Referring to FIG. 2, there is shown a perspective view of a MWD tool 100 in accordance with one embodiment of the invention and its relation to an ahead-of-boundary 114 between regions of dissimilar resistivity. As shown in FIG. 1, tool 100 comprises a drill collar 102 carrying a transmitter coil 104 and a pair of receiver coils 106 and 108 in a spaced-apart relationship with transmitter coil 102. In one embodiment, receiver coil 106 is spaced approximately 2 meters from transmitter coil 102 and receiver coil 108 is spaced approximately 4 meters from transmitter coil.

The drill collar is further provided with a plurality of localized, conductive electromagnetic shielding regions 110, each region 110 being centered around either the transmitter coil 104 or each of the receiver coils 106 and 108. In the disclosed embodiment, the electromagnetic shielding is in the form of a plurality of localized, highly conductive copper coated regions 110 in selected locations as shown in FIG. 2. Coated regions 110 reduce the effects of direct coupling between transmitter coil 104 and receiver coils 106 and 108. In accordance with one aspect of the invention, separate, localized shielded regions are utilized, rather than a single, unitary shielded regions encompassing all of the transmitter and receiver coils, as is proposed in prior art arrangements such as that of the Itskovich '416 application. In accordance with one aspect of the invention, copper shielding regions 110 are short, i.e., less than one meter; in a preferred embodiment, regions 110 are 0.75 m in length.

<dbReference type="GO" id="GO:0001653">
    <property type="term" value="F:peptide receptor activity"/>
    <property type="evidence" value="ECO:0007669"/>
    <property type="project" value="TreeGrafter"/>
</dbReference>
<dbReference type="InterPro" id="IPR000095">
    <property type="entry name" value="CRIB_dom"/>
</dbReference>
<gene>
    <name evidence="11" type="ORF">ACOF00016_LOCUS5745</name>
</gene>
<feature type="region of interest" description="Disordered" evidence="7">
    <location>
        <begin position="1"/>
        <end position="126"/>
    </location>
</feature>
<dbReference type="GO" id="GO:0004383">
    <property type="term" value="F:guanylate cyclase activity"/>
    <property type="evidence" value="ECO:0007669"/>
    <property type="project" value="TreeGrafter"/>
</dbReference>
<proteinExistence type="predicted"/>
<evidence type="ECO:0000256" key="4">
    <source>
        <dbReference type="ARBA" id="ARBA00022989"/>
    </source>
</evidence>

The drill collar is further provided with a plurality of localized non-conductive magnetic shielding regions 112, similarly centered on either the transmitter coil 104 or each of the receiver coils 106 and 108. Localized coated regions 112, which may comprise a coating of a non-conductive ferrite, serve as magnetostatic shielding for the tool. That is, ferrite coatings 112 reduce the effects of eddy currents induced in the drill collar 102. In contrast to prior art arrangements in which a rather long, unitary coated region is provided extending over a length of the tool including all transmitter and receiver coils, the arrangement in accordance with the presently disclosed embodiment utilizes a plurality of separate and much smaller, localized coated regions 112 each associated with a transmitter or receiver coil. In the presently disclosed embodiment, reach region 112 is approximately 0.1 m long, centered on the respective coils. This is on the order of ten times smaller than the magnetostatic shielding proposed in prior art devices, such as for example, that of the aforementioned Itskovich '416 application.

In accordance with one advantageous aspect of the invention, the electromagnetic and magnetostatic shielding for tool 100 is limited to localized regions directly in the respective vicinities of transmitter coil 104 and receiver coils 106 and 108. As noted, this is in contrast to the arrangement disclosed in many prior art arrangements, including the above-referenced Itskovich '416 application, wherein the suggested size of the unitary copper electromagnetic shielding was on the order of 8 meters and the suggested size of the unitary ferrite magnetostatic shielding was on the order of 3 meters. As previously noted, this unitary arrangement suffers from the disadvantage of requiring the tool to be excessively long, whereas the substantially shorter (on the order of 1/10 th size) shielding regions in the embodiment of FIG. 2 do not significantly increase the size of the tool.